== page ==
I immediately decided to write about Alyssa, a line chef working at Huertas in NYC, who I learned about in my latest read Generation Chef: Risking It All for a New American Dreamwritten by Karen Stabiner.* Alyssa owed close to $80,000 in student loan debt incurred while she attended CIA in Hyde Park, New York. She paid for her entire bachelor’s degree with student loans; at the time she thought the degree was essential because she hadn’t gone to college. She was well-paid for a line cook at $13 an hour – most New York City line cooks earned an hourly rate of between $8 and $12. Making ends meet after her loan repayment’s temporary reduction expired became impossible.And what can we do, politically and personally, to ensure that more people do not end up in the same situation, rather than simply explaining the best and most efficient ways to crawl out of it?
She ended up moving back to her childhood home in Southern California to live with her mom. Her first food job had been at a restaurant on the Disneyland property in Anaheim. She hoped to return to one of the Disneyland restaurants. They paid well and offered sizable benefits. She figured with no rent and no food costs she would be able to make a sizable dent in her debt in two to three years.
Other annual salaries mentioned in Generation Chef:
Sous Chef $36,000-$38,000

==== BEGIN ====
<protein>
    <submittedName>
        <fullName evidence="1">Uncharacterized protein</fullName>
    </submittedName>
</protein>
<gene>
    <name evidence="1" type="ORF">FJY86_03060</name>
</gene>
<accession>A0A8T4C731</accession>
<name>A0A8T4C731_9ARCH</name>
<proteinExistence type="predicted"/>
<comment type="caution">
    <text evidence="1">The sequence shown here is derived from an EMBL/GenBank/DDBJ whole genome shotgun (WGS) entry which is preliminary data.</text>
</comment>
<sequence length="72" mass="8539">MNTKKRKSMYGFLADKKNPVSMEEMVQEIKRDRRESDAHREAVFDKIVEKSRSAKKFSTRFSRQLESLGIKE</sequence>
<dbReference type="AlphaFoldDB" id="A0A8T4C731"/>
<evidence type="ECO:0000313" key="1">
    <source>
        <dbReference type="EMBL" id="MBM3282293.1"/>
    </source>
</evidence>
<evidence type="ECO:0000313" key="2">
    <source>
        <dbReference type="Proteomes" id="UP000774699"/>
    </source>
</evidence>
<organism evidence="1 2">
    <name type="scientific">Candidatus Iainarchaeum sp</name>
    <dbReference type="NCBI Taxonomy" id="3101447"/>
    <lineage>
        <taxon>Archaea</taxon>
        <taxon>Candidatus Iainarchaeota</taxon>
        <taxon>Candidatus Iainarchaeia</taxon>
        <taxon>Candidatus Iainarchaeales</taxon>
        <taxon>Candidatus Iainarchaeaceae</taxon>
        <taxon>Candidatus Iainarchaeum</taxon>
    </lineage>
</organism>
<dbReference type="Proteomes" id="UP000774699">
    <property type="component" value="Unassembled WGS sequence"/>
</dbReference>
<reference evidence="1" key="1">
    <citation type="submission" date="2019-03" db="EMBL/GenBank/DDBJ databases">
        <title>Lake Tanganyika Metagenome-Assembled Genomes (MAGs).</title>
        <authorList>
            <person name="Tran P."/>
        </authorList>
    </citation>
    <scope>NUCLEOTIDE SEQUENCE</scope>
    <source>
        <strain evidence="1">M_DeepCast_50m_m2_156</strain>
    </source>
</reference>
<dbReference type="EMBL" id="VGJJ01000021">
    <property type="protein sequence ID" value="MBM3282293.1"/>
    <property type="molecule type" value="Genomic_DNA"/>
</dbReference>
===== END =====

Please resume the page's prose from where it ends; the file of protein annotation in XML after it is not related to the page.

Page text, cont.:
Jonah (restaurant owner) $50,000.
Is a culinary degree worth it?
The chefs featured in the article Chefs Weigh In; Is Culinary School Worth It? say it is not. Jonah, Huertas’ owner, describes culinary school as a “parochial” experience and is wary of graduates, although he feels hiring Alyssa was an exception.
Then there are articles like this one: Surprising jobs with $100K salaries -- after only a two-year degree. The #1 career on the list is pastry chef. I was touting the earning potential of pastry chefs, to a friend when she brought me back to reality. Her niece made $11 an hour as a pastry chef only because she worked for another family member. After that restaurant closed, the niece moved to Denver where she now works at a popular restaurant earning $9 an hour frosting cakes and cupcakes.
Then there is the 14-year old daughter of an acquaintance who dreams of going to culinary school and becoming a pastry chef. Her father’s advice: become a software engineer, work in Silicon Valley earning $200,000 a year for 20 years, then retire and open a bakery as your second career.
*In Generation Chef: Risking It All for a New American Dream, Stabiner follows Jonah for a little more than a year as he fulfills his childhood dream of opening a restaurant. His journey isn’t for the faint of heart; despite all his planning and positive reviews, he faced staffing shortages, $700,000 of debt, failed liquor license approvals and not enough customers. If you have dreams of someday owning your own restaurant I recommend reading Generation Chef for a reality check.
What do you think: is a Culinary Degree worth It?
Please Note, I am an Amazon Affiliate